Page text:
In the event of an engine failure after passing the committed point, crews aim to convert height to speed while maintaining rotor RPM within limits using the available emergency power from the operative engine.
The operator’s Flying Operations Manual directed pilots to assess whether performance is improving or deteriorating during a one engine inoperative departure. In the case of a deteriorating situation, crews prepare for ditching. Where performance is improving or static, one engine inoperative power limits are observed and airspeed is monitored before being set at the best rate of climb speed with the landing gear retracted.
In combination, the operator’s focus on crew and simulator training in the management of single‑engine emergencies, and the crew’s actions in response to the engine failure in EXU, increased the likelihood of a successful outcome.
From the evidence available, the following findings are made with respect to the engine failure sustained by Sikorsky S-76C helicopter, registered VH-EXU, near Snapper Platform helicopter landing site, Bass Strait, Victoria on 11 July 2013. These findings should not be read as apportioning blame or liability to any particular organisation or individual.
- The No. 26 blade separated from the right engine high pressure turbine assembly second stage wheel, impacting adjacent blades and resulting in a significent loss of engine power.
- The significant power loss of the right engine considerably reduced the helicopter’s performance during a critical phase of flight.
Other factors that increased risk
- While the engine manufacturer identified that the No. 26 blade of the high pressure turbine assembly second stage wheel fractured due to a combination of fatigue, creep and oxidation, the specific factor leading to the fracture has yet to be determined.
- In combination, the operator’s focus on crew and simulator training in the management of single engine emergencies, and the crew’s actions in response to the engine failure in VH‑EXU, increased the likelihood of a successful outcome.
Safety issues and actions
The ATSB did not identify any organisational or systemic issues that might adversely affect the future safety of aircraft operations. However, whether or not the ATSB identifies safety issues in the course of an investigation, relevant organisations may proactively initiate safety action in order to reduce their safety risk. The ATSB has been advised of the following proactive safety action in response to this occurrence.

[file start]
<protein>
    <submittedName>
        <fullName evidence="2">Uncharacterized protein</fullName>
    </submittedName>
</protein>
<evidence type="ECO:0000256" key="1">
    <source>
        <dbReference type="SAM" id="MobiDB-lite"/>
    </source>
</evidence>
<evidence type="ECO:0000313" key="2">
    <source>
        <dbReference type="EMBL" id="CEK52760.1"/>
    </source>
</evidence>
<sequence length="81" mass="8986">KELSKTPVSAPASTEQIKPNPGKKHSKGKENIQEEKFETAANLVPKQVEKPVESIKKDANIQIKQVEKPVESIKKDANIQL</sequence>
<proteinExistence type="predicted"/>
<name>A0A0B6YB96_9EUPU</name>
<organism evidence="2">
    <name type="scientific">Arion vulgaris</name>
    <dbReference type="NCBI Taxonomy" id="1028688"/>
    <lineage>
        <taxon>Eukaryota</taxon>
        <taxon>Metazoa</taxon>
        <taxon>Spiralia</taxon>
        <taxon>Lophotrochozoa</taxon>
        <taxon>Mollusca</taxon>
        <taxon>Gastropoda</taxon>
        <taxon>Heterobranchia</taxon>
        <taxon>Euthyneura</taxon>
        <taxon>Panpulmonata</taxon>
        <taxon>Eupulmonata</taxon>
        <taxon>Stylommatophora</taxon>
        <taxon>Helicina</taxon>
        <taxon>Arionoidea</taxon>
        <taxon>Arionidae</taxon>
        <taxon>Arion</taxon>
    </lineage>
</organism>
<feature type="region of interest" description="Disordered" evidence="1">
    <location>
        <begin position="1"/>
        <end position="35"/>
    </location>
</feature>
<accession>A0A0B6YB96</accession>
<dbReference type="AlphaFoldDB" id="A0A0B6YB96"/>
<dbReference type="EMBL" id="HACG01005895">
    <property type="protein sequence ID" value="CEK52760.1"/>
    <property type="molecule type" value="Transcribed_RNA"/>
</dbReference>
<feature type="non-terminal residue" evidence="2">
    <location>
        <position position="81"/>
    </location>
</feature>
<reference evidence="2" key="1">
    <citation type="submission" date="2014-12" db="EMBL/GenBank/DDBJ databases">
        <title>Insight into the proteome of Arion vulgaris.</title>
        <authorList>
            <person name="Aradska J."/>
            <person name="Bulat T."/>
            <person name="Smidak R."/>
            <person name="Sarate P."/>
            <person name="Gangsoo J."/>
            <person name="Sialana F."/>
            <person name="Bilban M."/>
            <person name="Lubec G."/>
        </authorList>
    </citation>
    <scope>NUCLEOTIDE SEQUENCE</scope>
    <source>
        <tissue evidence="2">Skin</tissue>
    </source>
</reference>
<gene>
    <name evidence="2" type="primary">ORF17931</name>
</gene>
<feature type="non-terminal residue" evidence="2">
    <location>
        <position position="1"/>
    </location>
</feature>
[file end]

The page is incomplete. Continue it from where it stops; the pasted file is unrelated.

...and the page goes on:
Proactive safety action taken by the helicopter operator
The helicopter operator advised that, in response to this occurrence, they reviewed the reliability of the Arriel 1S1 engine second stage, gas generator high-pressure turbine blades in their fleet of Sikorsky S-76C helicopters. In particular, the operator examined those turbine blades that have been modified in accordance with the engine manufacturer’s service bulletin SB 292 72 0347. As a result of that examination, while the manufacturer’s published service life for the turbine blades is 6,000 hours, the helicopter operator has imposed its own life limit of 2,000 hours.
Proactive safety action taken by the engine manufacturer
The engine manufacturer initiated a series of actions in response to the engine failure, including:
- issuing Service Letter No. 2888/13/AR1S in July 2013, which advised operators of the occurrence and the manufacturer’s preliminary lines of enquiry
- issuing Information Letter Arriel1/002/14 in November 2014, which advised field technicians and maintenance centres to pay close attention to TU-347 blades for damage and report the results (at the time of this report, the manufacturer had received no reports of damaged TU‑347 blades)
- issuing Service Bulletin 292 72 0845 on 19 January 2015, which required a one-off visual inspection of the free (power) turbine blades in Arriel 1 series engine variants
- amendment of the Arriel 1 series engine Repair Manual, effective mid-2015, to specify a dye penetrant inspection of TU-347 blades whenever an engine was returned for repair.
In addition, the engine manufacturer advised that it was in the process of developing a service bulletin for distribution to operators once any potentially affected TU-347 blades were identified.
Sources and submissions
Sources of information
The sources of information during the investigation included:
- the flight crew of VH-EXU
- the helicopter operator
- Safran SA Turbomeca
- the Bureau d'Enquêtes et d'Analyses pour la sécurité de l'aviation civile.
Under Part 4, Division 2 (Investigation Reports), Section 26 of the Transport Safety Investigation Act 2003, the ATSB may provide a draft report, on a confidential basis, to any person whom the ATSB considers appropriate. Section 26 (1) (a) of the Act allows a person receiving a draft report to make submissions to the ATSB about the draft report.
A draft of this report was provided to the flight crew of VH-EXU, the helicopter operator, Safran SA Turbomeca, the Bureau d'Enquêtes et d'Analyses pour la sécurité de l'aviation civile and the Civil Aviation Safety Authority.
Submissions were received from the helicopter operator, Safran SA Turbomeca and the Civil Aviation Safety Authority. The submissions were reviewed and where considered appropriate, the text of the report was amended accordingly.